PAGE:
And we’ll see how the Open Road deal goes – we don’t know the terms yet. Even if that all checks out, the AG should be doing a lot more here. It should be providing independent, objective information on all the publishing options available to writers and advocating for improving all of them.

Nate Hoffelder 30 May, 2015 um 6:02 am

Okay. Thanks for the clarification, David.

David Gaughran 30 May, 2015 um 11:28 am

BTW that also means that Simon & Schuster’s contract should be up for renewal this year. Rumor has it that Archway is one of the most lucrative imprints, so I’d be surprised if they gave it up easily.

Mick Rooney 31 May, 2015 um 8:19 am

Dave,

Archway and Balboa are two of AS’s biggest partner inprints for churning output.

Nate Hoffelder 31 May, 2015 um 9:16 am

Do you know how many ISBNs they’re selling?

Mick Rooney 31 May, 2015 um 9:53 am

Balboa was run for a time just by Hayhouse, that’s why there is a split between Hayhouse isbn and ASI isbn.

Mick Rooney 31 May, 2015 um 9:22 am

Detail is in the Bowker report I sent you.

Nate Hoffelder 31 May, 2015 um 9:38 am

Whoops. I thought Archway wasn’t listed. (Curiously, Balboa is mentioned twice.)

Mick Rooney 31 May, 2015 um 9:44 am

By title output, not isbn (Archway will only be included in the 2014 report – normally comes out October)

Archway – 679
Balboa – 3759
Westbow Press – 6733

Nate Hoffelder 31 May, 2015 um 9:58 am

Thanks. I’ll have to take your word on it; Archway isn’t showing up when I search fro it and I don’t see it anywhere.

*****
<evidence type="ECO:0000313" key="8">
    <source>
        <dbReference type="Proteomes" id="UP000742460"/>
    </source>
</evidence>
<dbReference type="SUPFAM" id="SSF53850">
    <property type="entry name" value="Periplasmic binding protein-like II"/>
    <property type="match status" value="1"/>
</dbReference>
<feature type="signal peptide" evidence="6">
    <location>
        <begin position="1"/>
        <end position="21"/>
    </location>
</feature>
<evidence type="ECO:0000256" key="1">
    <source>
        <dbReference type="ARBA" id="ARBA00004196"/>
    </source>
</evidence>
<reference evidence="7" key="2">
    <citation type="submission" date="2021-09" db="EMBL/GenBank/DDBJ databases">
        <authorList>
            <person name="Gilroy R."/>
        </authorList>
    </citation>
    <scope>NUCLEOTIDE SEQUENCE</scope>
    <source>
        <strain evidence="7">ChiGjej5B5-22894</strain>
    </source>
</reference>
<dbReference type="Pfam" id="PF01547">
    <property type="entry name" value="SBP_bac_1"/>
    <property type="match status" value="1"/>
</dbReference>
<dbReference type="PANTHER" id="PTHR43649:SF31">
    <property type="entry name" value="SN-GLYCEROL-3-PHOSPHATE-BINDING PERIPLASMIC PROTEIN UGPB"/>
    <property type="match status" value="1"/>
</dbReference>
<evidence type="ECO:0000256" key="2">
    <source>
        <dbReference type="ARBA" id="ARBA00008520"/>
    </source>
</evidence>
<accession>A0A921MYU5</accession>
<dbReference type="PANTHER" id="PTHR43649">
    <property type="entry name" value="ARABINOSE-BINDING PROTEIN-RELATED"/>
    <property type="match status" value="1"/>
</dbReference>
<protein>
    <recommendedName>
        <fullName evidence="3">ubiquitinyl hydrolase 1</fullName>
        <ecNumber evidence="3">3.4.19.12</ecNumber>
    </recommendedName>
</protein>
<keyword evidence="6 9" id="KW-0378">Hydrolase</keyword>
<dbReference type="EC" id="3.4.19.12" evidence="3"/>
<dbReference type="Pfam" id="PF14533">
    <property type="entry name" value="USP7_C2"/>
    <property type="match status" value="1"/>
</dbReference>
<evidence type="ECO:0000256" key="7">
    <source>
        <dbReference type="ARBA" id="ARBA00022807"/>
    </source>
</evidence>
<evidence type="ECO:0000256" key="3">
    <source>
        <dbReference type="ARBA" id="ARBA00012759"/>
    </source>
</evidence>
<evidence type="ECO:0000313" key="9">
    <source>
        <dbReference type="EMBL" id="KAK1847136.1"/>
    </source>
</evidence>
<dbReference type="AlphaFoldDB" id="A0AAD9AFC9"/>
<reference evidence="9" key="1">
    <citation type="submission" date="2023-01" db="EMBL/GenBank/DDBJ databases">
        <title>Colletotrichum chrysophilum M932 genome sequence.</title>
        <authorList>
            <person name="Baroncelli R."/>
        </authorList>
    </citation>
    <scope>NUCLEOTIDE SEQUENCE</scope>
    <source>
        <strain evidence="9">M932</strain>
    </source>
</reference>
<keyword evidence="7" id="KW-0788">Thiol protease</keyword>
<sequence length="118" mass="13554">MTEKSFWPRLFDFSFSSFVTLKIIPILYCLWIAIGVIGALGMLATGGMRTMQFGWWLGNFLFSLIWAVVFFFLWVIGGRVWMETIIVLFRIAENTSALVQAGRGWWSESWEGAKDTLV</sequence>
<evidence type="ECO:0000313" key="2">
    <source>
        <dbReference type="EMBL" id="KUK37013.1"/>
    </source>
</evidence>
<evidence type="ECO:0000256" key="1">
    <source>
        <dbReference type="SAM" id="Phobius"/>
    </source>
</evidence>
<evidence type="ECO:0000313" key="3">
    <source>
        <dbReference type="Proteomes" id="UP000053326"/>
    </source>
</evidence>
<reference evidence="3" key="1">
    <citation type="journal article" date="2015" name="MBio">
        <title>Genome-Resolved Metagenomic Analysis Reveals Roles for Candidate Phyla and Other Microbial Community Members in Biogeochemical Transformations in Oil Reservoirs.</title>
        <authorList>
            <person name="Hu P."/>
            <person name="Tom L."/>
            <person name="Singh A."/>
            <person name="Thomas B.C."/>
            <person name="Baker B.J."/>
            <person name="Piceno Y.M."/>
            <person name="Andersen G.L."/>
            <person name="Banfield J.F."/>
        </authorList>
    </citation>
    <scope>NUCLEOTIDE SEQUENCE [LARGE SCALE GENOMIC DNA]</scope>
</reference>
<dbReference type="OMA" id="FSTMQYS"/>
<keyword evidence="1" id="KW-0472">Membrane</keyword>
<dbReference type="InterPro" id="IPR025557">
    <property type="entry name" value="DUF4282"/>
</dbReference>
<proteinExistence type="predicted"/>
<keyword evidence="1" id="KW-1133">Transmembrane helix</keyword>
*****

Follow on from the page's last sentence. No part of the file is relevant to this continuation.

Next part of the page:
Mick Rooney 31 May, 2015 um 11:22 am

Search Amazon books (advanced search) by publisher imprint.


Anne 29 May, 2015 um 2:23 pm

Reminder that the AG has a new Executive Director who appears to be well versed in IP law. She could well be the driving force behind these changes.

https://the-digital-reader.com/2014/10/09/authors-guild-names-new-executive-director/

Nate Hoffelder 29 May, 2015 um 6:06 pm

I had forgotten about that, thanks.


M. Louisa Locke 29 May, 2015 um 3:16 pm

I also wonder how much of an impact having C J Lyons–a successful hybrid author–on the Executive Council has had. It will make a difference that there is the voice of someone who has self-published and is proud of it.

David Gaughran 30 May, 2015 um 1:02 pm

Yup. She knows the score.


Fixing Author-Publisher Partnerships | Digital Book World 1 June, 2015 um 8:19 am

[…] Authors Guild Partners with Open Road (Ink, Bits & Pixels) The organization quietly discontinues a partnership with the controversial publishing service provider Author Solutions and makes a deal with Open Road Media, allowing Authors Guild members to get their back-list ebook and audiobook titles back into the digital marketplace. […]


The Authors Guild Partners With Open Road Media to Get Members' Backlists On the Market | Ink, Bits, & Pixels 1 June, 2015 um 9:45 pm

[…] briefly mentioned this deal last Friday when I covered the end of a similar deal with iUniverse, one of Author Solutions' many hydra heads, and I decided today that it was worth a second look […]


Penguin Random House Sells Vanity Press Author Solutions | The Digital Reader 5 January, 2016 um 2:06 pm

[…] processing fewer books than before (we do not yet have data from 2015). ASI also lost deals with The Authors Guild and with Harlequin, which closed its ASI front company in early […]